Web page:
The Washington Wizards have set the bar so low with years of NBA ineptitude that a .500 mark is cause for celebration. But things seem to be turning around.
After an abysmal 2-7 start, Washington went 7-2 in its last nine games to enter Friday’s contest against Milwaukee at 9-9 — the first time the team has been at the break-even mark since Nov. 3, 2009.
“It sounds great to finally have a [.500] record for the first time since being here,” point guard John Wall said. “We are playing basketball the right way, trusting our teammates and trusting our defensive concepts.”
The Wizards say they never wavered in the notion that they could be a good team, no matter how things looked after nine games.
“Even though things were a little rocky in the beginning, we didn’t go away from what we knew was right,” forward Martell Webster said. “We continue to hold each other accountable for actions and, eventually, it turned around for us.”
And in the dismal Eastern Conference, where only Indiana and Miami have winning records, the Wizards are in third.
“It’s good for us, no question,” Wizards coach Randy Wittman said. “I’m glad there [weren’t] a lot of guys that came out of the gate fast. I’m not going to complain about that.”
What’s more impressive is that the Wizards have surged without the services of injured guard Bradley Beal and No. 3 pick Otto Porter Jr.
Wall recently proclaimed himself to be the best point guard currently in the NBA, and so far, he’s backed that up. Over the nine-game stretch, Wall is averaging 21.9 points and 9.3 assists per game.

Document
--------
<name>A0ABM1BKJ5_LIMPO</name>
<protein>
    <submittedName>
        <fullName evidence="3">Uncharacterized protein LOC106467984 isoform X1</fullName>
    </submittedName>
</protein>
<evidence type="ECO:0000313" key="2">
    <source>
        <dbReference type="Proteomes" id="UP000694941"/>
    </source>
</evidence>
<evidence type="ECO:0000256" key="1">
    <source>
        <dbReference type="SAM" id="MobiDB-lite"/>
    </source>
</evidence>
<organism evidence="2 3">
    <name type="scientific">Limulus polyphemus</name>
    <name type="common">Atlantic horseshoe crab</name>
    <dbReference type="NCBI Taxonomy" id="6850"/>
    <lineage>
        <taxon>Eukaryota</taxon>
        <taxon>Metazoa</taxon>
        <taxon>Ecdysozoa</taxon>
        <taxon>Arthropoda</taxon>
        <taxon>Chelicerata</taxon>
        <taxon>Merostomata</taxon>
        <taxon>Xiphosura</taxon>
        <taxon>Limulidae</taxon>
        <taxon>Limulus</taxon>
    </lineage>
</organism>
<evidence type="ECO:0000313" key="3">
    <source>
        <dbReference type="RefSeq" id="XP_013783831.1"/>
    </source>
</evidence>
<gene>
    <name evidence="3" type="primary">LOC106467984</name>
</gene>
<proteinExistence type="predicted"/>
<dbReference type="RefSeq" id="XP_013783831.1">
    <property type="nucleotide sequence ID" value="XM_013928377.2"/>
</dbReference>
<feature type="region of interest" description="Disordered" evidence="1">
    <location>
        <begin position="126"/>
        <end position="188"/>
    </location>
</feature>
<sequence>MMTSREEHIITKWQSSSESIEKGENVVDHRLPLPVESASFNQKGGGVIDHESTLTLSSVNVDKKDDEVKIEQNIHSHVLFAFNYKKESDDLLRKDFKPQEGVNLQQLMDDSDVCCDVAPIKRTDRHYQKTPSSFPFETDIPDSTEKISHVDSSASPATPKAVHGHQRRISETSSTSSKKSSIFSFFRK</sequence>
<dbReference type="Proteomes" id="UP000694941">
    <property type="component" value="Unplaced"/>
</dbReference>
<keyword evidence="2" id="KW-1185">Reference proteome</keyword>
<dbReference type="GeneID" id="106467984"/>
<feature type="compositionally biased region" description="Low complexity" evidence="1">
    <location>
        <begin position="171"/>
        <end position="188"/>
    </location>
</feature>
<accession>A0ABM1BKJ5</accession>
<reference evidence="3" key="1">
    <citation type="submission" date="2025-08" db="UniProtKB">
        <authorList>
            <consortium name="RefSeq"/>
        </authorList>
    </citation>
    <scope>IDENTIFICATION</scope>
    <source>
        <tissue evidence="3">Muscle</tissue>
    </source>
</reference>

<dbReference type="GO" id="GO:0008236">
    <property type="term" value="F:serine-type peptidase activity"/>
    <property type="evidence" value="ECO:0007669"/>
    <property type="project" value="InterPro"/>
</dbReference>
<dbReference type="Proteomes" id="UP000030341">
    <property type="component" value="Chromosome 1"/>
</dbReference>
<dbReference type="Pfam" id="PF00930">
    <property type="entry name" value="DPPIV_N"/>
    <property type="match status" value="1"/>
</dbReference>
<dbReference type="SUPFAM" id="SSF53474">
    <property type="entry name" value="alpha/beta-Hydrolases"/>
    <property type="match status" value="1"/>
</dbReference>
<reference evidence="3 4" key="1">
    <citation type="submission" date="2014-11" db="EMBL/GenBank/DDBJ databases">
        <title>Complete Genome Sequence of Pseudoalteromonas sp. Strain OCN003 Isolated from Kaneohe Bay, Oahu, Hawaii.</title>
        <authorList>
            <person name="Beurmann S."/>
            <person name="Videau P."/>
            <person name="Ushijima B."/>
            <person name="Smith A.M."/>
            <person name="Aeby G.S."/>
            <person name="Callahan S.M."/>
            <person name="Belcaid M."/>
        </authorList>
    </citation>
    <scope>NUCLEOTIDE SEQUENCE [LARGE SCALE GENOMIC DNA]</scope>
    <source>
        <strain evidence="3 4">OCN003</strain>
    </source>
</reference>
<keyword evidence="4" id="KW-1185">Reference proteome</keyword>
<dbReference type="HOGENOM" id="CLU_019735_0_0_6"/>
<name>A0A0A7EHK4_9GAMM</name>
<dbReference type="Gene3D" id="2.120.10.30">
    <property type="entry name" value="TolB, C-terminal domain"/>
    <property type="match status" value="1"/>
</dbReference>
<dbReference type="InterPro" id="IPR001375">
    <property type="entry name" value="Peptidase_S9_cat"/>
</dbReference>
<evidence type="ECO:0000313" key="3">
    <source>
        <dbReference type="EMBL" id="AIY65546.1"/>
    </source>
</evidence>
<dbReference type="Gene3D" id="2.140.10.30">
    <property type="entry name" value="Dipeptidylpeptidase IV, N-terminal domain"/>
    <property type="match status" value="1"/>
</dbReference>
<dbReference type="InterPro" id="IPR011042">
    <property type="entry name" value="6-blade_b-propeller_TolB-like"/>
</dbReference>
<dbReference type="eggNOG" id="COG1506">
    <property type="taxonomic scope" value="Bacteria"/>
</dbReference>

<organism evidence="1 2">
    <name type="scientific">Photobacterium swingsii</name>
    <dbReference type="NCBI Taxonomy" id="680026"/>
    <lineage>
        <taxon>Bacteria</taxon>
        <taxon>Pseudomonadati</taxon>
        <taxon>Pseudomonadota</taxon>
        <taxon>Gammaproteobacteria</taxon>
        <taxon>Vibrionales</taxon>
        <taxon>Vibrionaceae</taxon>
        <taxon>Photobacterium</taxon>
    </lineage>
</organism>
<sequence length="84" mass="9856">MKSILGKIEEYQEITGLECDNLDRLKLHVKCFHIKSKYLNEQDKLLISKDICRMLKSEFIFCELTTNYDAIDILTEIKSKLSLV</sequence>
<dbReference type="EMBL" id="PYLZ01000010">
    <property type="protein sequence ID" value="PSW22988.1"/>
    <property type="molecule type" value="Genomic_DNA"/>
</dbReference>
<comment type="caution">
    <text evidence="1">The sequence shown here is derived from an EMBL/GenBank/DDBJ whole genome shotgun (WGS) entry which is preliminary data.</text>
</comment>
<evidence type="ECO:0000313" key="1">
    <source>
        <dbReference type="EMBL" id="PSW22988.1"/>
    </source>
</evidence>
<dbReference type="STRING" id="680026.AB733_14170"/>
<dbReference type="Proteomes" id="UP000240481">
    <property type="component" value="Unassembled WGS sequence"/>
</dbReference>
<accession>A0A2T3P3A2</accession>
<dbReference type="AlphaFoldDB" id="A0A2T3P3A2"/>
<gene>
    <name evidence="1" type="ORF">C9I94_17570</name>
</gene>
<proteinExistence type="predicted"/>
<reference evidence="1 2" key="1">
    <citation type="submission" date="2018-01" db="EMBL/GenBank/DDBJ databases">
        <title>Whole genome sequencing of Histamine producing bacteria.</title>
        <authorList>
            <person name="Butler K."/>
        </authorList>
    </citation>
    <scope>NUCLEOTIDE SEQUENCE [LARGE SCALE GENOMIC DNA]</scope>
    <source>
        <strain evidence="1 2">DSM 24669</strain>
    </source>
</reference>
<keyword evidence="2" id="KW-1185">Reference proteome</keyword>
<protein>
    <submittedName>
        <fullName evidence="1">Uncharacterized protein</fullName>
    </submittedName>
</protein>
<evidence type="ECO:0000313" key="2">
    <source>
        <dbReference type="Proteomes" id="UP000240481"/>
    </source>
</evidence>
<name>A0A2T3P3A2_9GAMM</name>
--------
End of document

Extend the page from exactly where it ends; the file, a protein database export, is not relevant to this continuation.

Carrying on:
“He’s taking care of the ball, making better decisions, and not the gambles that we’ve seen,” Wittman said. “And it’s correlated in his strong play.”
The Wizards also have responded since veteran Nene called the team out after a desultory defeat in San Antonio. Instead of throwing games away down the stretch, the Wizards have played with the kind of composure Wittman has been stressing.
The big-man combo of Nene and Marcin Gortat gives the Wizards a frontcourt presence that allows them to hold their own in the post, something that has plagued the team for years. Gortat, for one, has a great deal of confidence in what the team can do going forward.
“I believe, I really do believe, that we can win 50 games,” Gortat said. “There’s not too many people that believe in this; it might sound crazy, but I really do believe. You’d rather hear me say I want to win 50-plus games than lose 50-plus games, you know what I’m saying?”
Despite the strides the team has made, the situation remains fragile. Health will be critical — the Wizards need Wall and Nene to stay on the floor — and the inevitable losing streak will surely test a team unfamiliar with playing important games.
“Listen, we’re going to hit a tough stretch again somewhere — it happens,” Wittman said. “We have to continue to grow and try to make your good runs as long as possible and keep your bad runs short as possible. The teams that can do that the best are the teams that make the playoffs.”